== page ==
MT: mixed media: gouache, enzymes and glue on touch paper and stretched canvas on canvas (120x80x3 / 24x18x3)
TX: inscribed with pencil al lower right <Red square [signed in Greek] C.THEOFILIS / 2003>, inscribed with felt pen at rear upper centre in Greek <The portrait of / [in English] Malevich / CTheofilis / 2003 / CHR.N.THEOFILIS>
CM: Christos Theofilis' Red Square derives from a series of approximately thirty artworks, all of which are dedicated to Kasimir Malevich (1878-1935), the great conceptual artist of the Russian avant-garde. Malevich came to being to bequeath art the square form. There may have been endless other squares in art, but what makes Malevich's square unique is the fact that it is actually far removed from perfection owing to intentional deformations, nearly like the effect of the wide-angle lens.
The Red Square is inspired by the namesake work of Malevich in 1915, as revealed by the title that Theofilis has inscribed at the pictures nether right. Approximately at the canvas' center is hammered another stretcher that presents the subject of the red square. Here, it is worth focusing on the design and the colors that emerge from within the red square. It is like image within image that concentrate the beholder's attention to on the boundless depth of the surface. The nails keeping the stretcher in place suggest the edge of the act as a crucifixion, and give the work a mysterious timeliness. They are characterized by intensity of passion, as if they were verbal nails by which Malevich deposited his research.
The red circle on the painting was an unforeseeable trace of the paint box, which came as a result of a spontaneous act beyond logic. Finding its place off center, this circle turned out to preserve the painting's compositional balance and become an accidental yet dexterous reference to Malevich.
Predestined to be a portrait of Malevich, in order to rise to the challenge it had to describe the psychism of the unsurpassable artist. Of course, Theofilis is not concerned in his external looks but in the concepts that he bequeathed. In other words, the Red Square is dedicated not to the artist's appearance but to his spiritual dimension. The painting's blinding bright background is the result of Theofilis’ technique to create the surface with successive layers of touch paper, each one of which is painted in different colors and all of which yield a latent transparency. The colors of the preceding papers light the ensuing ones. Such dematerializing light seems to refer to the metaphysical quality of the countless colors that emerge imperceptibly behind the crackle of those painting of Malevich that give the illusion they are all-black. As known, Malevich consciously created a substratum rich in color before setting out to cover it in one color, in order to achieve the quality of the final result, which - to paraphrase Picasso - is like throwing up the color that is drunk. There, then, in the background's light communicates the 'in' with the 'out', which is where the metaphysical quality of the work lies.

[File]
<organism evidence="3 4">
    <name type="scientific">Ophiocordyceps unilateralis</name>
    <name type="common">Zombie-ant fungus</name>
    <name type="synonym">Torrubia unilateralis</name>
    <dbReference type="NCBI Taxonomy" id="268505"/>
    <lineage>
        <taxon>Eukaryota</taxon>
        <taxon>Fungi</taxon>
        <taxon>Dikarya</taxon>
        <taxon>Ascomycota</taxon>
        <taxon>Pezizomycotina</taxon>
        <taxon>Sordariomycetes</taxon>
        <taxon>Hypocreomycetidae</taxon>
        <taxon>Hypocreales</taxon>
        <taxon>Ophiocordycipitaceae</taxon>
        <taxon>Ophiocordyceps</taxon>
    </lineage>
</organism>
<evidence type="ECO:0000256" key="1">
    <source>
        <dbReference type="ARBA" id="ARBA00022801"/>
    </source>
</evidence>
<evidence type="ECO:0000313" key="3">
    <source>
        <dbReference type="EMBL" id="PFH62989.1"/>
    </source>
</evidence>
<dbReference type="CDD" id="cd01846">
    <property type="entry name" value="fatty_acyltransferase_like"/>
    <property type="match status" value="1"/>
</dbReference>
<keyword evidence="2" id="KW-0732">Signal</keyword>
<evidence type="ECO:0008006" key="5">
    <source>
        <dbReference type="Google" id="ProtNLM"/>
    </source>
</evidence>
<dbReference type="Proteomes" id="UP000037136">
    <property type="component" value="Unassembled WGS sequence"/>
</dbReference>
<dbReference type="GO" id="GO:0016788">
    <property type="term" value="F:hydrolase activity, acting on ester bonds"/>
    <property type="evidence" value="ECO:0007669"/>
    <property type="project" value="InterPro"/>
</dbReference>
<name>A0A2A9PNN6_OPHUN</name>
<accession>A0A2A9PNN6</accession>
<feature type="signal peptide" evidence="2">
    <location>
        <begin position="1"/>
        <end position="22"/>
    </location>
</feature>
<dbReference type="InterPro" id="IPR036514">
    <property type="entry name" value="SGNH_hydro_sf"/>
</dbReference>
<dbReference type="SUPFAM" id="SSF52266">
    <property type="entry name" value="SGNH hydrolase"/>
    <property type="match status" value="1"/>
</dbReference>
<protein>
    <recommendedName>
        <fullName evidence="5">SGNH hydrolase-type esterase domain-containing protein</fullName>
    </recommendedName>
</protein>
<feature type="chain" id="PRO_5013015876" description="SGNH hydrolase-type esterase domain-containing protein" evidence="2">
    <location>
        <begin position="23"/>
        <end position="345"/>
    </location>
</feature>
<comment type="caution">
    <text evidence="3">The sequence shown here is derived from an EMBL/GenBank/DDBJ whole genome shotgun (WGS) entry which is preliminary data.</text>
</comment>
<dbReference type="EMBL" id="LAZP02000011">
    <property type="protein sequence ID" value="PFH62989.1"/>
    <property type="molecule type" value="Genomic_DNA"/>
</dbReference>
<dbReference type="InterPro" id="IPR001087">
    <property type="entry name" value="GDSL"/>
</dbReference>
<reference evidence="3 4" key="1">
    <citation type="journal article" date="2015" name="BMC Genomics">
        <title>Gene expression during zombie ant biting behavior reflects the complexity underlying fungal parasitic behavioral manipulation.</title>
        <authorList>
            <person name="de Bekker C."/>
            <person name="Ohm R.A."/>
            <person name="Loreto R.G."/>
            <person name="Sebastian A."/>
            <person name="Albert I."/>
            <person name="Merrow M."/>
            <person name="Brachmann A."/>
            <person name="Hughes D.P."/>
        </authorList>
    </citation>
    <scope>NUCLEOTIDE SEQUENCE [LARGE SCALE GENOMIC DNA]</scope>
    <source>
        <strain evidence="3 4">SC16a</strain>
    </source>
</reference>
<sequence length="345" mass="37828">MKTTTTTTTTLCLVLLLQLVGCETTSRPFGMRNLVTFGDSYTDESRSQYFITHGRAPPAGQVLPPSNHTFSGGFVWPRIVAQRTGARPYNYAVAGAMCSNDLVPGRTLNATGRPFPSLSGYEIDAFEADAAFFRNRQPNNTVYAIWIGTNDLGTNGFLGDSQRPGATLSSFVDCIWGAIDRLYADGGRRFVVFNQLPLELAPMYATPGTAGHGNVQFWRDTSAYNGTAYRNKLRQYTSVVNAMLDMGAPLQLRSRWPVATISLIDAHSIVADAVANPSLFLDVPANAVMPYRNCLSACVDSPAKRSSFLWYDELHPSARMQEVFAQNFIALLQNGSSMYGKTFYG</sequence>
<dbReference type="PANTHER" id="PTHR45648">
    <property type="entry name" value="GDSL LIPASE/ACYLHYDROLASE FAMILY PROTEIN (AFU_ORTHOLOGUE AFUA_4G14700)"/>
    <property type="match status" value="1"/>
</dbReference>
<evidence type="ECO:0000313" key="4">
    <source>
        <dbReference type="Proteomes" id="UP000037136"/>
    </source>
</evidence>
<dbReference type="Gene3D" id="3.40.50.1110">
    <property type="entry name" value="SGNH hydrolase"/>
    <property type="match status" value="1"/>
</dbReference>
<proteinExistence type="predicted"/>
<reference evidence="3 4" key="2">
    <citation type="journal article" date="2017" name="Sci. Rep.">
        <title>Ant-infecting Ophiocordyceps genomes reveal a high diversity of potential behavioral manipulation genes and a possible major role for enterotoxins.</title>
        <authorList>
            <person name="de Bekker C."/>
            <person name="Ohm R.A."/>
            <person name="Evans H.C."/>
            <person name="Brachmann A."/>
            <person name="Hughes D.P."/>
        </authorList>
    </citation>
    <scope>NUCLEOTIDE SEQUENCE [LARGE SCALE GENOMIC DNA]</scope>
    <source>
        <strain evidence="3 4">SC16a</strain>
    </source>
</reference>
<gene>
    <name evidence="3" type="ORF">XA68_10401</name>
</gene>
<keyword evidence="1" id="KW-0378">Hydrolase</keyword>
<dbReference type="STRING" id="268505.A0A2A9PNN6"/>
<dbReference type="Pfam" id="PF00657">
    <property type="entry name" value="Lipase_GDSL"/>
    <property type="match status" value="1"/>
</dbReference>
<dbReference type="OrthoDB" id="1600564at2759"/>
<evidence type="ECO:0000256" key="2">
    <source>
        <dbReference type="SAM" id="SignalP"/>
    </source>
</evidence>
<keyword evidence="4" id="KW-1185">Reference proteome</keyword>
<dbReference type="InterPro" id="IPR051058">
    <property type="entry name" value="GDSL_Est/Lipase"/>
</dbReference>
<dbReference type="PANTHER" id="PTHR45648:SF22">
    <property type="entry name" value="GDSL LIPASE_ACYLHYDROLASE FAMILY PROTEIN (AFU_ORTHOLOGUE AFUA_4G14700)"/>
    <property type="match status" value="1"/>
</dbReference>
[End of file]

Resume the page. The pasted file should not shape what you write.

In closing, it is worth remarking on two key aspects of the present work, which are part of the artist's intention and - in keeping with ever new art - dispute academic style. First, the creases of the papery material give the surface a texture, which on the one hand traps light and on the other obsorbs color. Second, the bredding of enzymes accelerates the artworks aging process, which refers to the feeling of wear that Malevich aimed to endow his work with in order to be reconciled with human agony for death.